North Korea Education

North Korea Education


North Korea has built up a well-organized education system, and literacy is estimated at 98%. Since the 1970s, the duty-free compulsory school has been 11 years old. Schooling starts at the age of 5 with a preschool year and then follows a 4-year primary school and a 6-year secondary school. The course set is broadly similar to that of other countries, but the training also includes some weekly lessons with ideological training. English is a compulsory second language from the age of 14. Schooling also includes work in factories and in agriculture.

North Korea Schooling

Higher education is provided at universities, technical colleges and a variety of vocational colleges. The most famous universities are Kim Il Sung University and Pyongyang University of Science and Technology (PUST). PUST is the first private university in North Korea and is funded by funds from mainly South Korea but also China and the United States. It was officially opened in September 2009 and will have up to 200 higher education students from both Korean states. The goal is for PUST to contribute to North Korea’s economic development through education in primarily business economics, information technology, international trade and biotechnology.

But the United States rejected negotiations and cut off supplies of oil to the country. It prompted North Korea to restart its experimental response in Yongbyon and expel all IAEA inspectors. In January 2003, North Korea also announced that it withdrew from the Nuclear Non-Proliferation Treaty. The country’s conclusion from the US war on Iraq was that when the superpower had nevertheless decided to wage war on attacks in violation of international law, it was better to defend itself – even when it required the development of nuclear weapons. In parallel with a multilateral negotiation process between the parties involved in Beijing, North Korea continues its development of medium-range missiles and its nuclear weapons program. In March 2004, members of the Bush administration declared that North Korea was the next country on the list of countries the United States would wage war on.

In April 2004, over 150 died and 1300 were injured in an explosion in Ryongchon near the China border. Acc. authorities blamed on the explosion that electric cables shorted and triggered an explosion in chemical substances aboard a speeding train. After the disaster, several countries – including South Korea, Germany, Australia and Japan – sent disaster relief. Even the United States pledged to send through US $ 100,000 through the Red Cross. Despite the limited size of the amount, analysts perceived it as a positive signal from Washington over the governance of Pyongyang.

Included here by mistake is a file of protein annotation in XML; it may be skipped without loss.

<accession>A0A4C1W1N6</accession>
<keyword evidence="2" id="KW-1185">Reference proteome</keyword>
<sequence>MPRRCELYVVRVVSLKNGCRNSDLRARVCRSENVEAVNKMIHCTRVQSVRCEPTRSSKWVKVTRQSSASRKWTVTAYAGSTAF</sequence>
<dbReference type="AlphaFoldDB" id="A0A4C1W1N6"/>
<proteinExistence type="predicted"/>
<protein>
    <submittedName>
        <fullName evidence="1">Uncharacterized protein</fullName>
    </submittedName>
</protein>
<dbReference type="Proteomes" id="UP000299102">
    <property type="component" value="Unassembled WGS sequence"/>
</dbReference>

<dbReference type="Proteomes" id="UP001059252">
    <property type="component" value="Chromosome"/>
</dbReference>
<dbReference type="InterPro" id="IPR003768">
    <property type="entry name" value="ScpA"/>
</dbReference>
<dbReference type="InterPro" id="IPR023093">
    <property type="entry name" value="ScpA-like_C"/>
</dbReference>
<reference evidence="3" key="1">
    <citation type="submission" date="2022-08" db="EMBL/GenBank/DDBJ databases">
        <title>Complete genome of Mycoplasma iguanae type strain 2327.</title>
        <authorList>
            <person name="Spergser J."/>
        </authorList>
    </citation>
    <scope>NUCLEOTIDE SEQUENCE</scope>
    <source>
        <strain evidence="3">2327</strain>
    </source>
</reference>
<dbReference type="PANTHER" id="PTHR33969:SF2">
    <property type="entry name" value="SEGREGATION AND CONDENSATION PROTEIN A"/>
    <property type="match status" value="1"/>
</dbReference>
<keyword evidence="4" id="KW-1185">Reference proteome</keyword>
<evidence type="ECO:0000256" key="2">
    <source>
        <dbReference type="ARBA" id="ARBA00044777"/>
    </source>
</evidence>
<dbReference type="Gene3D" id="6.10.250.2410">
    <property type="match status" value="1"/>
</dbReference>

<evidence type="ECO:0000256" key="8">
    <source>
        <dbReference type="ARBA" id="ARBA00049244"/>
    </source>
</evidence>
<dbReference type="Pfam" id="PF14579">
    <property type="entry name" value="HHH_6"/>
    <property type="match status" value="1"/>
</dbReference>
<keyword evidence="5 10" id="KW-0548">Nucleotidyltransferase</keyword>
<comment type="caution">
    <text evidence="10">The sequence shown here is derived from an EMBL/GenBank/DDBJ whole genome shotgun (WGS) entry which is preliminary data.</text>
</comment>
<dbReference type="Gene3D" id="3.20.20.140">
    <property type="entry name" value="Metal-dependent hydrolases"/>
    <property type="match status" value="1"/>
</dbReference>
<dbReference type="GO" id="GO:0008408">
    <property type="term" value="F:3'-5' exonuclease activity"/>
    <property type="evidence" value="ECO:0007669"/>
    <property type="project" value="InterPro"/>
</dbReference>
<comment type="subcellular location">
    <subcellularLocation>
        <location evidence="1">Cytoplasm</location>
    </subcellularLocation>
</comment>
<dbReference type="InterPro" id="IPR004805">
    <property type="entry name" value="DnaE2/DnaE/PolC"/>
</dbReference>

In May, 5 young people from North Korea arrived in Tokyo. They were children of Japanese who had been abducted by North Korean agents 25 years earlier. Up to two years before, young people had not known anything about their origins, but had grown up like other young people in North Korea. Their parents had preferred not to explain to them about their background, for fear of what might happen to them, for Japan is still considered by North Korea as a historical enemy. When then-Japanese Prime Minister Junichiro Koizumi visited Pyongyang in September 2002 to meet with Kim Jong-il, the North Korean head of state had admitted that many years ago, the country’s agents had abducted 13 Japanese for the purpose of teaching North Korean agents Japanese, Japanese culture and traditions.. Among the 13, there were still 5 survivors and they were now released. Japan supplied North Korea with 250. 000 tonnes of rice and for 10 million. US $ medical device, which was perceived as “ransom” for the released kidnapped Japanese.

In September 2004, North Korea announced that it would not participate in further negotiations on the country’s nuclear program until the nuclear experiments carried out by South Korea a few years before had been thoroughly investigated. The next round of talks between Russia, North Korea, South Korea, the United States, China and Japan was otherwise scheduled to begin at the end of the same month. Until then, meetings were held in August 2003, February and June 2004 with no result other than the meetings to continue. Acc. According to various analysts, the meetings are the best instrument for dealing with the crisis surrounding the North Korean nuclear program.

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